4 Nov 2021

Nutrition Spotlight: Real Maine Sweet Potatoes

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​​Whether you are looking for a side dish to add to your meal, or if you’re looking for a main ingredient to make a soup, you can’t go wrong with a sweet potato. Sweet potatoes are in the nightshade family (related to morning glories and other flowering vines) and are native to North America. Known as the “vegetable indispensable,” sweet potatoes were a main source of nutrition for early homesteaders and revolutionary soldiers. Since they are affordable and store very well, cooking with sweet potatoes is easy, and good for the whole family in modern times too.

Nutrition Benefits 

Sweet potatoes are packed with nutrition. Eating deep orange vegetables provides particular health benefits because they are good sources of beta carotene (which converts to vitamin A in the body). Sweet potatoes also are: 

  • Low in sodium 
  • A great source of fiber and potassium 
  • High in vitamin C 
  • Rich in Alpha carotene (a type of vitamin A)
  • Fat free and cholesterol free
  • Rich in magnesium
  • A great source of long-lasting energy
  • Low calorie (with about 100 calories in a medium sweet potato)
Cooking with sweet potatoes is easy as they can be prepared in countless ways.
Sweet potatoes are delicious when baked and dressed with butter, salt, and pepper.

Choosing Sweet Potatoes  

Sometimes referred to as “yams,” sweet potatoes are available in a number of varieties (and yams are a different vegetable, by the way; read more here). The flavor, texture, and color varies between different varieties, so be sure to try different types to find your favorites. Find locally-grown sweet potatoes throughout the fall and winter (sometimes in early spring as well) at farmers’ markets, farm stands, locally-owned grocery stores, and co-ops. (Home gardeners take note: if you pick up some organic sweet potatoes, you can use those to start new plants for the garden in early spring!) When choosing sweet potatoes, look for vegetables with smooth skin and no brown or damaged spots. Also think about preparation when selecting them; raw sweet potatoes are rather hard, so look for a size and shape that will be easiest to cut and prepare.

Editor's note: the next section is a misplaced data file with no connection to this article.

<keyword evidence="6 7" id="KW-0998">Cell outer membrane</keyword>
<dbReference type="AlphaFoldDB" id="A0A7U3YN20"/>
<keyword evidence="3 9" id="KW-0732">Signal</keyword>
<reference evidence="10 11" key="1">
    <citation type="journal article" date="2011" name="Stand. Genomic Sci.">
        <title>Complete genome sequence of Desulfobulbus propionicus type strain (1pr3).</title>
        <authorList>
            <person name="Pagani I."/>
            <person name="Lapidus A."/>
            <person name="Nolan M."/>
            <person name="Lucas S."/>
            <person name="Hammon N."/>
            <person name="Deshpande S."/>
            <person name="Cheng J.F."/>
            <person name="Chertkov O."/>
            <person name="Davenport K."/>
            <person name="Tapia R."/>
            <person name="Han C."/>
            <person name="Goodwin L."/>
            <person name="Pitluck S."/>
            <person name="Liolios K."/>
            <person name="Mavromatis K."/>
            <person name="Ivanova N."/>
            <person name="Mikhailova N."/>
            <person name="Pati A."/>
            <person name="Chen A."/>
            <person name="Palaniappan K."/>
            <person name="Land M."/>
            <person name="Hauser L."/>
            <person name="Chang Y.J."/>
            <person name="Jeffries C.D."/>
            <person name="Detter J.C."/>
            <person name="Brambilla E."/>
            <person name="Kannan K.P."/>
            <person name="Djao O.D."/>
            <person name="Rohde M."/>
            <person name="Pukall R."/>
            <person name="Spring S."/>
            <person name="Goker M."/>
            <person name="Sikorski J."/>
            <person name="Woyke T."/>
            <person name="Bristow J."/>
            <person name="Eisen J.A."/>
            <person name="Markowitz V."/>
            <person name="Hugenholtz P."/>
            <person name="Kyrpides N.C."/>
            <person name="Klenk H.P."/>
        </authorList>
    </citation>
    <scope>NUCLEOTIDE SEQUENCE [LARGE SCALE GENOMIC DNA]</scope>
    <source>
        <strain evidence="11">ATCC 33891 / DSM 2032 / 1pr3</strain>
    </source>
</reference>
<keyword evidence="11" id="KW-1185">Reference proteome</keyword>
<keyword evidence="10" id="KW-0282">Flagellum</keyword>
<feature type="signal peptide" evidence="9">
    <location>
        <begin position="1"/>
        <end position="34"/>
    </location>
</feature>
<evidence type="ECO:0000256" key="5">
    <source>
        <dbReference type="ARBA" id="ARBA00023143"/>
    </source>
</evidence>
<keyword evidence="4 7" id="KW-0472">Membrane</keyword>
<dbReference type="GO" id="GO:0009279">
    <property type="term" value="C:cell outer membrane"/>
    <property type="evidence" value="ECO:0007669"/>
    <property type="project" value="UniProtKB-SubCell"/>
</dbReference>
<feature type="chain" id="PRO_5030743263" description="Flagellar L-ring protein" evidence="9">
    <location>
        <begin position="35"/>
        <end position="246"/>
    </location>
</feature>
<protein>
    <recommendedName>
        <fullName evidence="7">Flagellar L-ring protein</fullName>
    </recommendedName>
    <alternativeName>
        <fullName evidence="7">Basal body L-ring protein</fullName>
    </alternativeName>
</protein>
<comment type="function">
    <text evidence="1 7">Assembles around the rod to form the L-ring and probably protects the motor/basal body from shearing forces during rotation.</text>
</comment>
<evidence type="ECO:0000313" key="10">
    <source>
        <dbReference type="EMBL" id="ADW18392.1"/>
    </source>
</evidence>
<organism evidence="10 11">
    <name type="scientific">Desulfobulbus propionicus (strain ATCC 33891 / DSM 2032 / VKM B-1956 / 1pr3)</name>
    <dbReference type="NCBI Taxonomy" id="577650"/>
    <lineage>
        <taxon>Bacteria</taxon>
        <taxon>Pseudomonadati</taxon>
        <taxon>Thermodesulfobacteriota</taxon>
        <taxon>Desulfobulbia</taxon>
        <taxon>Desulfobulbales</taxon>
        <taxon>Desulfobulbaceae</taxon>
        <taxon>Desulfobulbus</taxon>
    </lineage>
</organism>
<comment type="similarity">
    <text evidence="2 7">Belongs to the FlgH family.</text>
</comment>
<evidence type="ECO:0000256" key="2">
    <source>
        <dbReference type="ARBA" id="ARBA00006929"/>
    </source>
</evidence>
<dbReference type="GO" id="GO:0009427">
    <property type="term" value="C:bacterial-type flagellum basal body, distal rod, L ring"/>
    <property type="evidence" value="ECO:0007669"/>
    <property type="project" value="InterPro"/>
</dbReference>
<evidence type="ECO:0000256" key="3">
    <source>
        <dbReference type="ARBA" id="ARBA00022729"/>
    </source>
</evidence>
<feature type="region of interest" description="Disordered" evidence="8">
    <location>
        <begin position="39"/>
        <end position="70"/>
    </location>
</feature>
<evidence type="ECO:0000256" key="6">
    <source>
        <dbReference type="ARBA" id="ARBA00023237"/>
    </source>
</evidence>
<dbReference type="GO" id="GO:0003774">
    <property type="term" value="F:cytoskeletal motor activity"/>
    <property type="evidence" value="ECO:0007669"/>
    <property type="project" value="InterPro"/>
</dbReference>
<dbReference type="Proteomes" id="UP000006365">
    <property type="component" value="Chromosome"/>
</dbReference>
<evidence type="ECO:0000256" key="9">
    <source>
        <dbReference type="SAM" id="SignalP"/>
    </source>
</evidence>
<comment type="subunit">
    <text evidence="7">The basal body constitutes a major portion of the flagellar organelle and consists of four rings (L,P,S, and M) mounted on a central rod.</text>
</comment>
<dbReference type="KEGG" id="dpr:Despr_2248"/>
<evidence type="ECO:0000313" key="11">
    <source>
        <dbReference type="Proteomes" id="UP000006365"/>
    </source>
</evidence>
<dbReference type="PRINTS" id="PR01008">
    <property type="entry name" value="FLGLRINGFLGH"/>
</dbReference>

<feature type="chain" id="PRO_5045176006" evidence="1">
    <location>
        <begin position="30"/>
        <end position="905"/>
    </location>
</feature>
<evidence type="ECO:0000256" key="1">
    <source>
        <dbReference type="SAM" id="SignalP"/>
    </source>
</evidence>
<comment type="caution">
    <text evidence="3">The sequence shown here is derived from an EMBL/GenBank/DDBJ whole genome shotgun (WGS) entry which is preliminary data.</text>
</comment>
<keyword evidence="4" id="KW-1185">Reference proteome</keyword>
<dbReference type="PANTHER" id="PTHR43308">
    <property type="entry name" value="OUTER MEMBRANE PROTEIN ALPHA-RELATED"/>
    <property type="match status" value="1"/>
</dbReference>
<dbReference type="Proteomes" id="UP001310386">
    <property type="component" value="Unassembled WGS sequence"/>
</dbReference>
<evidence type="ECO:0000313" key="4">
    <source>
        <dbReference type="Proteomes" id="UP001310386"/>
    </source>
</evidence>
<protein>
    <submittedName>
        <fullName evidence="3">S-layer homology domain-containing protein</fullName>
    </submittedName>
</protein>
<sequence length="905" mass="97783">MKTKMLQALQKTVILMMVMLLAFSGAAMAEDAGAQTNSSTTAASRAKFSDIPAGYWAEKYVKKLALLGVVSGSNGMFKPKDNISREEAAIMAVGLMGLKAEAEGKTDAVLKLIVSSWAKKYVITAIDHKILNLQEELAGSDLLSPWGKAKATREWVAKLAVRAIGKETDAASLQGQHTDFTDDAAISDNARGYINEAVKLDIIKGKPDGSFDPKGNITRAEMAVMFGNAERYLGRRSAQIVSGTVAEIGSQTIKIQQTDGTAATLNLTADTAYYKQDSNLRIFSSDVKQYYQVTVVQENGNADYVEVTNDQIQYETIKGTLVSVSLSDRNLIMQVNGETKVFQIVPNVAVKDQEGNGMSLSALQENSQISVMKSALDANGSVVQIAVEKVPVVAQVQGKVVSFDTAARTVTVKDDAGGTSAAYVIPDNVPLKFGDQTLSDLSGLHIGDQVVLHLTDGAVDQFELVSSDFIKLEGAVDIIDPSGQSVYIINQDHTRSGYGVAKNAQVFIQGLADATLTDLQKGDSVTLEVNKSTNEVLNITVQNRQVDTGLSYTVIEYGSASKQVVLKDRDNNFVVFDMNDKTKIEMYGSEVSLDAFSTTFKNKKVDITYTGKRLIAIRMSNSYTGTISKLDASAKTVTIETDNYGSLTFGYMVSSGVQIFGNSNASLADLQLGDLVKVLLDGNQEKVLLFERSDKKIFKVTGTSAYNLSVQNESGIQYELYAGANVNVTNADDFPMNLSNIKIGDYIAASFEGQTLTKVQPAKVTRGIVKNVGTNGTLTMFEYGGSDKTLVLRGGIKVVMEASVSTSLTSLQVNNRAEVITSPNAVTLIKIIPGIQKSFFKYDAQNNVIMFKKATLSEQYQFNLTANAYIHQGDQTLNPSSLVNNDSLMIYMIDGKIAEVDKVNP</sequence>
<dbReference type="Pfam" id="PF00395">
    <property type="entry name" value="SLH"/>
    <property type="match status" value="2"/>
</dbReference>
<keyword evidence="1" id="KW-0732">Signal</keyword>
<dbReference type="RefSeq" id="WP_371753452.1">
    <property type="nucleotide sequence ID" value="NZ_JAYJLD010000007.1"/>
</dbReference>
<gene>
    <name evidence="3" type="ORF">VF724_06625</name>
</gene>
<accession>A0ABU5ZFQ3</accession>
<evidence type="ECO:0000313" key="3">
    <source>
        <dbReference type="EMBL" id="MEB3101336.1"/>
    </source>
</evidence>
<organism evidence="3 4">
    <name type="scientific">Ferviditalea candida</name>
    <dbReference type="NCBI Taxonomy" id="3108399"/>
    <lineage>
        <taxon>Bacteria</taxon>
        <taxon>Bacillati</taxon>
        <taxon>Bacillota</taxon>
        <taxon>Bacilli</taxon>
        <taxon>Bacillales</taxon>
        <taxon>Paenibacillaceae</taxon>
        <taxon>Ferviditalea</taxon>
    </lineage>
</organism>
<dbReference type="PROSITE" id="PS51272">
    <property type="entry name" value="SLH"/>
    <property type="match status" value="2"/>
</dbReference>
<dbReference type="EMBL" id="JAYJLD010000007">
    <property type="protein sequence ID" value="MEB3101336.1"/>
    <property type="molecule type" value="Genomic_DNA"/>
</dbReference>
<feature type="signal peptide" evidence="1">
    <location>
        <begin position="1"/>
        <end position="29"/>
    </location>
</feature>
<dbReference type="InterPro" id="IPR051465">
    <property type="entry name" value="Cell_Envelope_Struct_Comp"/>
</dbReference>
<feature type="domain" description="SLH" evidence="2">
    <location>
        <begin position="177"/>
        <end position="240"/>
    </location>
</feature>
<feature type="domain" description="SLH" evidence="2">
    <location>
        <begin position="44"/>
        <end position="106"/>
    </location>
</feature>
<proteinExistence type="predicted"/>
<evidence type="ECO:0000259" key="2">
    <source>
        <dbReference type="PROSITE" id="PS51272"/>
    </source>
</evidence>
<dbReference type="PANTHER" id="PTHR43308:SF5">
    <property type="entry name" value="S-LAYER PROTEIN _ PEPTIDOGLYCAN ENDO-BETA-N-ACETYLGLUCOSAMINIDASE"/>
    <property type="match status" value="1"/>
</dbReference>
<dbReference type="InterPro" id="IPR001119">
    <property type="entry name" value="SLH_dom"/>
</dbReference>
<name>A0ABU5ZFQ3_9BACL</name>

Storing and Preparation

Handle sweet potatoes carefully to prevent bruising. Wash them thoroughly before using, and cut off any brown spots. Store sweet potatoes in a dry, cool, and dark place. Storing them in a bin kept at 55-60 degrees is best. Never refrigerate, because temperatures below 55 degrees will chill this tropical vegetable, giving it a hard core and an undesirable taste when cooked. You can keep raw sweet potatoes stored for 3-5 weeks or more in a cool, dark place. Store cooked sweet potatoes in an airtight container in the freezer, ready to serve as an easy side dish, or to add to another recipe.

Cooking with Sweet Potatoes

Roasting is an easy way to prepare sweet potatoes.

Cooking with sweet potatoes is easy and affordable. Sweet potatoes are easy to bake, using the same technique as for conventional potatoes. (They do have a thinner skin, though, so many people wrap sweet potatoes in a piece of aluminum foil prior to baking for an extra layer of protection.) Try mashing one or two sweet potatoes in with a pan of white potatoes for an extra sweet and pretty dish. Another technique is to chop them into 1 inch chunks to roast on their own (as pictured at left) or with other root vegetables for an easy side dish. They are also excellent added to soups and stews. (For a delicious winter comfort food, try this African Peanut Sweet Potato Stew, a Real Maine staff favorite!) Find more healthy recipes  on the Maine Senior FarmShare Program webpage.